The Dragonlance Nexus

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Classes of Ansalon

D&D 3e (3.0/3.5) Rules

by James O'Rance

Choosing the class of your character is an important part of beginning a Dragonlance Saga campaign. Your character's primary class defines not only her role in an adventuring party, but her position in the larger campaign world.

Therefore, it is important to understand how members of each class might find their niche in the Dragonlance setting. Your character can possess an unusual class without losing any of the special Dragonlance flavour by considering how she became what she is and how she lives in Ansalon. Indeed, a well-considered class concept can only add interest and detail to the campaign.

Note on Unusual Races: In previous editions of D&D, certain races were barred from taking particular classes. This is no longer the case, and characters such as dwarven sorcerers or minotaur paladins are now quite valid. However, such characters are still extremely rare in the world of krynn, and characters with unusual race/class combinations should be considered unique. Such combinations are noted for each class, below. If you want to create such a character, you need to discuss an appropriate background with your DM.

Naturally, the DM can disallow any particular race/class combination that he considers too bizarre or unlikely. If your DM considers the idea of a wizard taking kender apprentices improbable, you may be able to convince him otherwise by pursuing the study of arcane arts during the campaign. If your kender can convince an NPC wizard to teach her, and the DM agrees that your character is sufficently dedicated to study effectively, you can acquire the wizard class during the campaign using the multiclassing rules.

D&D Classes

Barbarian | Bard | Cleric | Druid | Fighter | Monk | Paladin | Ranger | Rogue | Sorcerer | Wizard

New Classes

Knight of Solamnia | Knight of Takhisis

NPC Classes

Adept | Aristocrat | Commoner | Expert | Warrior


Barbarians are not uncommon in Ansalon, and there are many "barbaric" cultures with beliefs and traditions that stretch back into the mists of time. As a barbarian, you understand the benefits of preserving these traditions and the ancestral ties to the land. Although you are probably looked down upon by some of the civilised peoples of Krynn, you understand the world better than they ever could. The recorded lore of Ansalon's libraries and universities might be beyond you, but the oral culture of your people has taught you to survive in the natural world, to respect your instincts, and to summon your inner personal power to rage against your enemies.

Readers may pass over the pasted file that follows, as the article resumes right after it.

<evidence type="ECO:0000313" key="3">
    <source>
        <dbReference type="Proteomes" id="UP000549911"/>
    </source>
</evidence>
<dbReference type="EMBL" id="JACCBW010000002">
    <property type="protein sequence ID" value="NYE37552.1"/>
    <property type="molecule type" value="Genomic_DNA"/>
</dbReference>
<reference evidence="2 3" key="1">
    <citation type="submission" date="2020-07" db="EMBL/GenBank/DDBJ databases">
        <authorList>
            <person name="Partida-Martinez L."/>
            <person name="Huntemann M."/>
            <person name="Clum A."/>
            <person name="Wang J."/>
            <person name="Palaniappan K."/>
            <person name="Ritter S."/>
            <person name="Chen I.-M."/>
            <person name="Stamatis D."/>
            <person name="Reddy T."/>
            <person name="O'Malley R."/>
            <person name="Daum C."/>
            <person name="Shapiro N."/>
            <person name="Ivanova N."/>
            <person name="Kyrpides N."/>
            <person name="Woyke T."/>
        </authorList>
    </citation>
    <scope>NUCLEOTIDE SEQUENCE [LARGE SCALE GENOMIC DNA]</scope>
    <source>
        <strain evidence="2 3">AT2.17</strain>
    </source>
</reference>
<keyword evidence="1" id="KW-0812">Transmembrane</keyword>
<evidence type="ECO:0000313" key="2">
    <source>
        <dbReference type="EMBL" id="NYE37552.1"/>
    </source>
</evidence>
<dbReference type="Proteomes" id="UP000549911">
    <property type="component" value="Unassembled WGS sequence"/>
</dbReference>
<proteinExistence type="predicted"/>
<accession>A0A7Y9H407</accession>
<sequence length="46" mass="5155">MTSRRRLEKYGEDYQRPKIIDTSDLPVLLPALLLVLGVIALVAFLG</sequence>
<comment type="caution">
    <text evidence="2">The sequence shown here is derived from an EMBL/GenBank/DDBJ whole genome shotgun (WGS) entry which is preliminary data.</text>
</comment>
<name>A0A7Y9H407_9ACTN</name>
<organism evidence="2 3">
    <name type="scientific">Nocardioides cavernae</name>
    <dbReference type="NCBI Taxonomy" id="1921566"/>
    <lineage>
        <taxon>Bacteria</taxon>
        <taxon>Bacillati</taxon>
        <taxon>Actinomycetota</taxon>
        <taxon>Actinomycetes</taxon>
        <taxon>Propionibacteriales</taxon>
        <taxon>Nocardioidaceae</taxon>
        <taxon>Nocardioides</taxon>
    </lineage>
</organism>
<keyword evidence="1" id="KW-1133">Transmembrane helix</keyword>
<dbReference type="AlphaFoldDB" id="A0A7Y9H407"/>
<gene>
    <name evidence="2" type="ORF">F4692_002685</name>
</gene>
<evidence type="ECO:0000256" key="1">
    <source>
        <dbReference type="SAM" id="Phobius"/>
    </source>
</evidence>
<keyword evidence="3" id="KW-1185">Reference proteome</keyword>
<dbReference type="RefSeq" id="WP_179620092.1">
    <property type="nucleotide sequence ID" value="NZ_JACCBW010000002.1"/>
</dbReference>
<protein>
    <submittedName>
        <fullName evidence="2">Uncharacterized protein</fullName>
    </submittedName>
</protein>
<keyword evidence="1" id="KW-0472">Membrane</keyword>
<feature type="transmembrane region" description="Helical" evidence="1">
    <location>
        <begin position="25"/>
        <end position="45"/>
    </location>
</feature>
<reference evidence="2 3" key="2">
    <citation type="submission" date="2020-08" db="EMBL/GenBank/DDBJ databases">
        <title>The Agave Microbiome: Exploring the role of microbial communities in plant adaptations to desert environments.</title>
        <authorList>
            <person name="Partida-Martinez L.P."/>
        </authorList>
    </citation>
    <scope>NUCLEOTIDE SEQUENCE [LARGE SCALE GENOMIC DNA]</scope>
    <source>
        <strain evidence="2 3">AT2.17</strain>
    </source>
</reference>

Barbarian cultures of Ansalon include the human gypsy tribes of Khur's desert; the Plainsmen of Abanasinia and the Plains of Dust; the mountain folk of Taman Busuk; and the sea-faring pirates and corsairs of Ackal, Saifhum, and the Blood Sea. The Kagonesti "wild elves" and brutish ogres are also famous for their barbarians. Some minotaurs draw upon their ancestors for inspiration to become barbarians, rather than the modern kingdoms of Mithas and Kothas with their elaborate gladiatorial rituals.

Unusual Races: Barbarians are extremely rare among cultured races such as dwarves, gnomes, and elves, for these societies have maintained their social order and tradition for millennia. A dwarven or elven barbarian might have been raised in a human or Kagonesti tribe, or she may be the child of a hermit or an outcast (such as a dark elf) who was forced to raise his family in the wilderness. Kender seem like unlikely barbarians, but may follow a wilder path due to years of wanderlust, or the experiences of being raised by parents who lived in the wilderness of Krynn.


Bards are a respected part of Ansalon's culture, as the keepers of history, tradition, and stories of the past. It is through bards like Quevalin Soth and Sir Michael Williams that the past is understood and that heroes are remembered.

As a bard, you are ever searching for the lost songs and stories of Krynn, and you know a few tales and mysteries such as the huldrefolk, ancient ogre ruins, or treasures of Istar, that may be important some day. Bards exist in almost every society in Ansalon; you might be a composer of sonnets trained in the Bard College of Gwynned, or a Hylar lorekeeper known for your resonant singing voice, or perhaps a kender who travels the land to collect exciting stories for a book dedicated to Branchala.

Perhaps because they are inclined to collect lore from the Ages of Dreams and Might, all bards have a grasp of arcane magic that allows them to cast a small number of spells. Perhaps you consider your spells to be the power of music in Krynn, or even a blessing from Branchala; perhaps you hope to one day take the Test of High Sorcery. Regardless, once you have access to 3rd-level spells the Wizards of High Sorcery may notice your activities; if you do not take the Test, they will consider you a Renegade.

Unusual Races: Bards are less common among ogres, whose oral tradition focuses more on revisionist histories than the preservation of traditions and lore. Gnomes also seem more in favour of extensive written histories and records than the colourful oral traditions of a bard.

Bakali villages are unlikely to produce a bard, for the lizardfolk culture is extremely primitive compared to others in Ansalon. Bards from these races were likely forced to draw upon the traditions of other cultures in order to learn more about Krynn.


In the years following the War of the Lance, clerics of the True Gods spread through every people of Ansalon. However, even twenty years after the War of the Lance clerics could not be considered common, and were often considered a miracle by those who shared their faith. In the Fifth Age, the divine gifts of the gods were eventually replaced by the spreading power of Mysticism, which is likewise considered a miraculous power by those who received its blessings.